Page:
HCAO News

Insurers shoving “advanced illness counselors” on us

Operator? Business, Insurer Take On End-of-Life Issues By Phone
By Elana Gordon, WHYY
Kaiser Health News, August 27, 2014
Forward by Don McCanne, see comments below.

Kate Schleicher, 27,  is a licensed clinical social worker, who knows almost as little about you as you do about her. Except she knows your phone number, your insurance provider and that you are pretty sick.

Schleicher is one of 50 social workers at a company called Vital Decisions. After sending a letter (people rarely respond) counselors essentially cold-call to offer what they describe as “nondirected” end-of-life counseling.

The hope of this program, she says, is to build a relationship over the phone, so (the patient) might be comfortable discussing his situation and his goals. Then he’ll be empowered to communicate those things with others, including his family and his doctors. He could also choose to allow the counselor to talk to his doctors or family directly. It’s paid for by insurers and federal privacy rules permit this for business purposes.

And when these conversations do happen, there’s can be another byproduct: reduced costs. Res

READ MORE

Oracle whistleblower figures prominently in state's lawsuit over 'shoddy' Cover Oregon work

 by Elizabeth Hayes Staff Reporter- Portland Business Journal
For Health Care Inc Aug 25, 2014,

The state revealed a secret weapon in its lawsuit against Oracle Cor p.: an unnamed former Oracle employee with first-hand knowledge of what went down at Cover Oregon.

Actually, it’s not clear if it’s one whistleblower or several, but either way, they have a few pointed things to say about Oracle’s work on the troubled website. For its part, Oracle has said the state’s account was “fictional” and that the truth would prevail both in this lawsuit and the one it filed in federal court two weeks ago.

READ MORE

Oregon health reforms threatened by new federal directive, officials say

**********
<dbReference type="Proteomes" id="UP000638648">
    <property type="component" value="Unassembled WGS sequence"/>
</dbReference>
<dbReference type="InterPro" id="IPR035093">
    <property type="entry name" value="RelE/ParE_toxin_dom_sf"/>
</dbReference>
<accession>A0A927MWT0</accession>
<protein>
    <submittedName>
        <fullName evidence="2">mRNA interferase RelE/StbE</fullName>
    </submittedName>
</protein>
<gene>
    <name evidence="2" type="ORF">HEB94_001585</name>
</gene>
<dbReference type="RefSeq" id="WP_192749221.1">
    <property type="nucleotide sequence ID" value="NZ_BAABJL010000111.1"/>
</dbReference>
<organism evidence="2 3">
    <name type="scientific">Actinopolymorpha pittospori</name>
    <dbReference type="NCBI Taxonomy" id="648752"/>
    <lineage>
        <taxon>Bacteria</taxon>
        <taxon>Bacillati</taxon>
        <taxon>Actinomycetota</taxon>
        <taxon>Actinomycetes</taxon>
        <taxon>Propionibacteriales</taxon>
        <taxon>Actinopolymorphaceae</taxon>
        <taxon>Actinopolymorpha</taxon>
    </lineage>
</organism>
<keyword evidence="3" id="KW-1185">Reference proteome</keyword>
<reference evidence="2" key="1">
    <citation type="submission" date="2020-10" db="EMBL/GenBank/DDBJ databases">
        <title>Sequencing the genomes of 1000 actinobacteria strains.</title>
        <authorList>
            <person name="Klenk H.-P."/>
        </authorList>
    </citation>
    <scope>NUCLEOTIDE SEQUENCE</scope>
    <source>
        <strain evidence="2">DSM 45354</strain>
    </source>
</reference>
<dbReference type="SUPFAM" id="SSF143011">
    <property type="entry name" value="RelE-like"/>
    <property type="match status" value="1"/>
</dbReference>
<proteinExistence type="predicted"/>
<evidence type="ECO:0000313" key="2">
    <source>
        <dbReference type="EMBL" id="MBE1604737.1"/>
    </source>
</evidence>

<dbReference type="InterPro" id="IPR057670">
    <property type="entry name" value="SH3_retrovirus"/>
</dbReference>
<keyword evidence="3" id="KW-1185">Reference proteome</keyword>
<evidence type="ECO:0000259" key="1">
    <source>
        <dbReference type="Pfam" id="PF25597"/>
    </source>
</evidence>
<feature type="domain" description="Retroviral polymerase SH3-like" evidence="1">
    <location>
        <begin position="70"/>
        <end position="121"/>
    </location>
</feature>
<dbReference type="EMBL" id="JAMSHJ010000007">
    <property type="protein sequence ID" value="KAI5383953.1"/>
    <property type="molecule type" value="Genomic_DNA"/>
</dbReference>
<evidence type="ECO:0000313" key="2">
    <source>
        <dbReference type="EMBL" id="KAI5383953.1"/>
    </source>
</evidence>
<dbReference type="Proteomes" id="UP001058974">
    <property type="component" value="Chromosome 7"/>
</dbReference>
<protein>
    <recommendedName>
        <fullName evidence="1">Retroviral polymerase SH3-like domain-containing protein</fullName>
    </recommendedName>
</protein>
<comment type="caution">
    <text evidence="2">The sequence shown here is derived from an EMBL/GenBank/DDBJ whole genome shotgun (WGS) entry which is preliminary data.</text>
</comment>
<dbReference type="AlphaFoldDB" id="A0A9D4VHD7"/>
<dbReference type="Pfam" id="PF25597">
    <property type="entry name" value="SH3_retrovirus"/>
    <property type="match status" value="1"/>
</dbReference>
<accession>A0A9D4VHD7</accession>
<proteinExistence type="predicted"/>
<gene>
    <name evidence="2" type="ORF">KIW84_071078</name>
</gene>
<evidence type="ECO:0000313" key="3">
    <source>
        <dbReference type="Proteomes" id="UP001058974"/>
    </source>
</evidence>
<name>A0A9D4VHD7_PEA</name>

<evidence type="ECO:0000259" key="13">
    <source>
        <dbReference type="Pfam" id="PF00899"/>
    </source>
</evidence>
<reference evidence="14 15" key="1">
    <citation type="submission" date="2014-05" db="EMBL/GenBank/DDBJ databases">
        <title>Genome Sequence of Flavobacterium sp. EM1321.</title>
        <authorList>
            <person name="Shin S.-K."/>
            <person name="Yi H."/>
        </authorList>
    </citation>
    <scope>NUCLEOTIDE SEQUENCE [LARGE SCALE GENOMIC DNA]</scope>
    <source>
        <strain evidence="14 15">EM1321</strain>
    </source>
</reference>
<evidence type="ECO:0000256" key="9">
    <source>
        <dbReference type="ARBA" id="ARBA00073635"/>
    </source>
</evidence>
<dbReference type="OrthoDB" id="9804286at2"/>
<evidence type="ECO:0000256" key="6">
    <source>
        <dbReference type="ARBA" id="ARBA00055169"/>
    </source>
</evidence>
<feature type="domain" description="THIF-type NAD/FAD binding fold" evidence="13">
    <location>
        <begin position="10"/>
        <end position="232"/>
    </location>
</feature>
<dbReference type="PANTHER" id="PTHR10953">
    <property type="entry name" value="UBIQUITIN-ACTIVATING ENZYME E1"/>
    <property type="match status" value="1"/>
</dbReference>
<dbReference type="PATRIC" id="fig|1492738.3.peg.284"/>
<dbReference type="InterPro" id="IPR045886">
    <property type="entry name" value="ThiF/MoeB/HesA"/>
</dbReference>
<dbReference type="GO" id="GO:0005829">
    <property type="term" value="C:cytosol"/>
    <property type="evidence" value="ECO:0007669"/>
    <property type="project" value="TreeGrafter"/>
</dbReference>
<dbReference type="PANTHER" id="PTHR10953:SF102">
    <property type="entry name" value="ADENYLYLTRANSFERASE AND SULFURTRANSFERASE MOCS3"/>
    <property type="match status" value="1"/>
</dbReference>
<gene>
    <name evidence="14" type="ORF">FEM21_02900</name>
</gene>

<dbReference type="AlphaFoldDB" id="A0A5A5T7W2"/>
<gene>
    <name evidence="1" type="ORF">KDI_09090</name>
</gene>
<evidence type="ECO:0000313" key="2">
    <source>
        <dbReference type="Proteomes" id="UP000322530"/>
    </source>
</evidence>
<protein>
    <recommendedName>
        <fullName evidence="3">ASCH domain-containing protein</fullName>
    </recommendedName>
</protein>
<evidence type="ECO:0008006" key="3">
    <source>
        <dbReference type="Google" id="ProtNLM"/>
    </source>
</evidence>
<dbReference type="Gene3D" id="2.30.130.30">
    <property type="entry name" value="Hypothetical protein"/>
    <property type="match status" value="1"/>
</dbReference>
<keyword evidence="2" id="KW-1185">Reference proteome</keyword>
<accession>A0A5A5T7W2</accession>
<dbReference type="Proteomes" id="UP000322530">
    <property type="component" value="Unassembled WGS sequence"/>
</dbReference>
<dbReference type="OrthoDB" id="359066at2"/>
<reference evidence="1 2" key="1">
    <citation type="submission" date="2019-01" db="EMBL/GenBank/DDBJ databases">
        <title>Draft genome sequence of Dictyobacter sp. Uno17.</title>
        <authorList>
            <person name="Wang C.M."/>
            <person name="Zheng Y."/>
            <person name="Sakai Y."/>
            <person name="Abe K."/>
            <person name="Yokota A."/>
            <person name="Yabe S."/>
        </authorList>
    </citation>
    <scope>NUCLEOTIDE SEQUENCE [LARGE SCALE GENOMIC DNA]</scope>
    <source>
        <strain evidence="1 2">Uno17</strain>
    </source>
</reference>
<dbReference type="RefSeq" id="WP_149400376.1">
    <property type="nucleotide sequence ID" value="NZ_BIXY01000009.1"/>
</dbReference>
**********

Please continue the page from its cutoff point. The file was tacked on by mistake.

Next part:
A new federal directive has thrown a wrench into Oregon Gov. John Kitzhaber's reforms to the Oregon Health Plan. (The Oregonian/Bruce Ely)

A new federal directive has thrown a wrench into Oregon Gov. John Kitzhaber's reforms to the Oregon Health Plan. (The Oregonian/Bruce Ely)

by Nick Budnick for Oregon Live
on August 21, 2014, updated August 22, 2014

Federal officials have thrown a wrench into the state's high-stakes reforms to the Oregon Health Plan, threatening a program that serves one in four Oregonians.

A new directive could eventually even force the state to return hundreds of millions of dollars received from the federal government – money that's already largely spent.

The federal agency that holds the purse strings for care of nearly 1 million low-income Oregon Health Plan members recently harshly criticized the state's system for distributing money to regional coordinated care organizations under the reforms.

The Aug. 7 letter from the Centers for Medicare and Medicaid Services says the state is employing "high-risk practices" as well as projections that "differ greatly" from those used by the CCOs themselves.

READ MORE

Advertising Campaign Sparks Insurance Complaints

Last year, Moda Health Plan had the highest number of complaints among the major health insurers, while Regence BlueCross BlueShield followed closely behind.